Saturday, December 21, 2013

Spoiler Saturday--Why Mark Waid Isn't Allowed To Work At DC Anymore

From this week's Daredevil #34:


Wow. Can it really be that simple?

For nearly 3 decades post-Frank Miller, Daredevil writers seemed locked into a never-ending cycle of one-upsmanship, a continuing game of chicken as to who could make Matt Murdoch the most miserable (I'll see your "have his wife driven insane by super-villain so he can never see her again" and I'll raise you "possessed by a demon and heading a murderous ninja clan.").

And then along comes Mark Waid, saying "enough is enough, folks."

So, yeah, it really can be that simple. Bad stuff can happen to your hero. He can face trials and struggles. He can acknowledge all of the stuff that has gone before. But he doesn't have to be a broody nimrod 24-7.

No wonder DC didn't want Waid around. He's the anti-nu52.

11 comments:

SallyP said...

I can hardly contain myself, except to say, that you have hit the proverbial Nail on the proverbial Head.

I've been enjoying the heck out of Daredevil. I don't mind a little bit of angst or pathos, or violence...but a steady diet of unrelenting misery and pain and blood and gore and death...has given me a fit of the queasies.

A little joy in comics would be greatly appreciated.

Tony Laplume said...

But...what the heck is Matt Murdock otherwise? Just some blind vigilante? Maybe I have to read this stuff for myself, but it just seems as if it's instantly pointless, no matter how entertaining it might be. I read Mark Waid because he understands the mythology of a character better than anyone. So what's Matt Murdock's mythology now?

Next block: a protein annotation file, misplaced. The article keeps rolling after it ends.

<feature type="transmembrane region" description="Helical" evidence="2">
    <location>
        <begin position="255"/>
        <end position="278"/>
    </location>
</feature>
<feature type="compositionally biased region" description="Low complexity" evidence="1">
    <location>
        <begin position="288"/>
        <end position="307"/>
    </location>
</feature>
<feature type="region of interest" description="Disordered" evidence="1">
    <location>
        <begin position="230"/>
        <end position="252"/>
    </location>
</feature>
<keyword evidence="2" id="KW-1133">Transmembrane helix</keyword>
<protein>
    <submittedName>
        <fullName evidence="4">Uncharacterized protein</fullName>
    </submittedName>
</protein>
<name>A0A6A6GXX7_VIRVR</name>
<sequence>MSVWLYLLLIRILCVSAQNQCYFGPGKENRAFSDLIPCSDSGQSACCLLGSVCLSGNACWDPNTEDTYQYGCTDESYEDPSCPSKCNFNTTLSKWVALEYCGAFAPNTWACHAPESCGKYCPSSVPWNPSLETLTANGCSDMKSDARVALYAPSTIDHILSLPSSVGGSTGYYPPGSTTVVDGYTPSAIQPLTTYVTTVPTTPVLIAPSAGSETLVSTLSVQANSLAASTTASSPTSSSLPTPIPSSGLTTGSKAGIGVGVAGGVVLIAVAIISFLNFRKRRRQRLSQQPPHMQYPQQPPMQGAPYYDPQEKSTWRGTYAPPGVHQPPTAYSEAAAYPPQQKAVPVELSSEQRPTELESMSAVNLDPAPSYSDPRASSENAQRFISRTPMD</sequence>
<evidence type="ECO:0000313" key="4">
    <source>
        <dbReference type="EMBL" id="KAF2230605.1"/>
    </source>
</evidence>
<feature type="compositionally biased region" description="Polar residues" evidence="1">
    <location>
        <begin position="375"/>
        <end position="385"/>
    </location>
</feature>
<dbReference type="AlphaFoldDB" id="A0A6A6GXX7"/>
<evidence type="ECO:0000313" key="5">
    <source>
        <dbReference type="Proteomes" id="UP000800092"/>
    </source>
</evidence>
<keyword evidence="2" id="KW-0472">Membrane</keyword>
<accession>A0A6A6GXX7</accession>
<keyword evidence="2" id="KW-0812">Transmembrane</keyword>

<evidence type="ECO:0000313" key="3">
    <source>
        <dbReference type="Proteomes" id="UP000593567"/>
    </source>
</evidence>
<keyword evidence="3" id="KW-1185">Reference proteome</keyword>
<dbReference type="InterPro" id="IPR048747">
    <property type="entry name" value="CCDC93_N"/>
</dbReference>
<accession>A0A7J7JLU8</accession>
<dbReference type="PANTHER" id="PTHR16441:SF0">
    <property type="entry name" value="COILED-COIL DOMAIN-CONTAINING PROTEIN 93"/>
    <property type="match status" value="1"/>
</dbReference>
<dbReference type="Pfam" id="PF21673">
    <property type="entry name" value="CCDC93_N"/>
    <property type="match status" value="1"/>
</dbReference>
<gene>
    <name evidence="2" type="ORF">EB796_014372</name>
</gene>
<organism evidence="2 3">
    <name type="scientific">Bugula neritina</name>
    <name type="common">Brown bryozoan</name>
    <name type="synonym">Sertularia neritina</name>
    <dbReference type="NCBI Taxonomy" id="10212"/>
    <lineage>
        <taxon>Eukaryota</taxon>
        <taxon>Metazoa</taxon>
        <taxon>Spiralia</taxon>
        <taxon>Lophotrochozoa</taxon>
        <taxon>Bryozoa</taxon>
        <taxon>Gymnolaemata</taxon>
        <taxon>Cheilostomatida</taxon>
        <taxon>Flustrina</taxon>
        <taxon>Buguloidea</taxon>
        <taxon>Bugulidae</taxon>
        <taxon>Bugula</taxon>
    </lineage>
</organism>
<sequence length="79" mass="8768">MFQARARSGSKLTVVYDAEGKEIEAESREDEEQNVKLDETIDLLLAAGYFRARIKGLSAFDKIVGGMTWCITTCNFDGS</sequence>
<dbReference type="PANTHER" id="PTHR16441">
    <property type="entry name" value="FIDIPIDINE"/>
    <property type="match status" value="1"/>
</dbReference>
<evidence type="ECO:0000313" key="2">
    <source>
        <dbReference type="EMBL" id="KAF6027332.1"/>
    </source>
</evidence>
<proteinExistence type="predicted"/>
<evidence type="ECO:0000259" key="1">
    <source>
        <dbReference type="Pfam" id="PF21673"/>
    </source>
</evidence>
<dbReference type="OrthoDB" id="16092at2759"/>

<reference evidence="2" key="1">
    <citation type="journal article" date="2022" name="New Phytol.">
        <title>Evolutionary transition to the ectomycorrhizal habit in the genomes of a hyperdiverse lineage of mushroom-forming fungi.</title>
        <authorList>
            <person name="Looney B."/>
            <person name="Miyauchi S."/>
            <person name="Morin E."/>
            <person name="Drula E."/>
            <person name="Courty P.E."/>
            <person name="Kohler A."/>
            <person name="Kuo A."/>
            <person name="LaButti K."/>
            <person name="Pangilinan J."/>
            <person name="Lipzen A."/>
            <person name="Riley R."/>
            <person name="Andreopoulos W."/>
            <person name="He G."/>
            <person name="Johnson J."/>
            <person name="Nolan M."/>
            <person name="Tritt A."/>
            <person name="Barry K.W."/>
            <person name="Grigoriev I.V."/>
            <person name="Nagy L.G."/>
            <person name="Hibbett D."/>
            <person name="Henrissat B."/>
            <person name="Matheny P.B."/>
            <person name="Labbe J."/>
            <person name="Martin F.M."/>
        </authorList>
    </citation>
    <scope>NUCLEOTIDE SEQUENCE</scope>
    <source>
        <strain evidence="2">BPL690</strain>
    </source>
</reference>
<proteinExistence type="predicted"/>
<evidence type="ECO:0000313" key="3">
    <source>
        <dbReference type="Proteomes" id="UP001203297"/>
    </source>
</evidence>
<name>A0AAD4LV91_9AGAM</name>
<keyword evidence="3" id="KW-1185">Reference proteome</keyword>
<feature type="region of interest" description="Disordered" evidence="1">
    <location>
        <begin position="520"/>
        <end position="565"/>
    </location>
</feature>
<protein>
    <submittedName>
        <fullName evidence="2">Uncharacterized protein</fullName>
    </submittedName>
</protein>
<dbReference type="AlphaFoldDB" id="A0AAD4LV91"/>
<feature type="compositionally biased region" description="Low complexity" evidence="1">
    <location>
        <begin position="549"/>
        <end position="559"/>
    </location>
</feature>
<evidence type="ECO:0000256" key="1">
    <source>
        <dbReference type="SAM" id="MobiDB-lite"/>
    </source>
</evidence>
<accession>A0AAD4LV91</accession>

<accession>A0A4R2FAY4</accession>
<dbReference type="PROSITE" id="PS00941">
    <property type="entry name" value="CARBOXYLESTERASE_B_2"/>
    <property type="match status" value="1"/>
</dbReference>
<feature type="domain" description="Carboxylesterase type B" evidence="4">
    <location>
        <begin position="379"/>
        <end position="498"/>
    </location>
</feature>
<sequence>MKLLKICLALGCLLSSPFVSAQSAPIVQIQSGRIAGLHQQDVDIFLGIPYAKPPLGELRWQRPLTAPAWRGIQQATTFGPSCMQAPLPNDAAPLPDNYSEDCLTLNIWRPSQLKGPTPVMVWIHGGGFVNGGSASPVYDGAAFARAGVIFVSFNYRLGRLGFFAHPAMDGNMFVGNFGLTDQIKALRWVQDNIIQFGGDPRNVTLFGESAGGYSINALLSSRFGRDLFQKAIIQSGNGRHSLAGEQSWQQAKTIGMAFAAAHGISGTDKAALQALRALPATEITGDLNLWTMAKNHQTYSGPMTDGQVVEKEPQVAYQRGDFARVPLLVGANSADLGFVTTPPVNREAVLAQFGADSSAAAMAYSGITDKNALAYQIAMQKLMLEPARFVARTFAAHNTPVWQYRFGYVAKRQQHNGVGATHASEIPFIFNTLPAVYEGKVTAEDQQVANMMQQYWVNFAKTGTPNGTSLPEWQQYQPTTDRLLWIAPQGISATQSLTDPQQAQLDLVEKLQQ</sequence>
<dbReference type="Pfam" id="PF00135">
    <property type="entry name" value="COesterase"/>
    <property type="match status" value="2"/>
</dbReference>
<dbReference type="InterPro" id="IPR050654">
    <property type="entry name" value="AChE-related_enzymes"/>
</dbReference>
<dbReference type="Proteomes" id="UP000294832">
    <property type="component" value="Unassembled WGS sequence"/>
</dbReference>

snell said...

Tony--Matt Murdock had a mythology before Frank Miller; and as good as Miller's run was, the near-constant need of following creators to continue--and increase--the Catholic guilt/emotional torture porn had obscured and lost that mythology.

So Waid--without retconning away any of the prior stuff--put Dardevil back on track to some of that mythology. He's a lawyer who helps those who can't otherwise find justice. He's a smart guy who is not nearly as smart as he thinks he is, which gets him into trouble, but also allows him to get out of it. He constantly comes up against the limits of his powers.

And he probably goes through as much crap--if not more--than previous creators put him through, but the attitude is different. Let's not wallow in self-pity, enough with the "woe is me;" let's just push up our sleeves and deal with these problems.It's an approach that, after 30 years, is a breath of fresh air.

Do read it.

Aaron Martinez said...

Yeah, the Waids's Daredevil it's a lot like the Stan Lee era, with a lot of drama but also a lot of crazyness, trips to Latveria, encounters with The Silver Surfer and the impossible love story of a woman who sees right through him. Waid is doing an impresive job remainding us of those great Daredevil stories

Amanda Hobbs said...

While I agree that Waid's approach to a happier Matt is nice, I do have a bit of a problem with the two panels you posted. Specifically the implication that depression is something people can just "get over it" if they try hard enough. Society in general already treats depression as though it's synonymous with being sad, like it's not a real problem; it really doesn't help when it's reinforced in popular media.

Oculus Orbus said...

Amanda, get over it.

Tony Laplume said...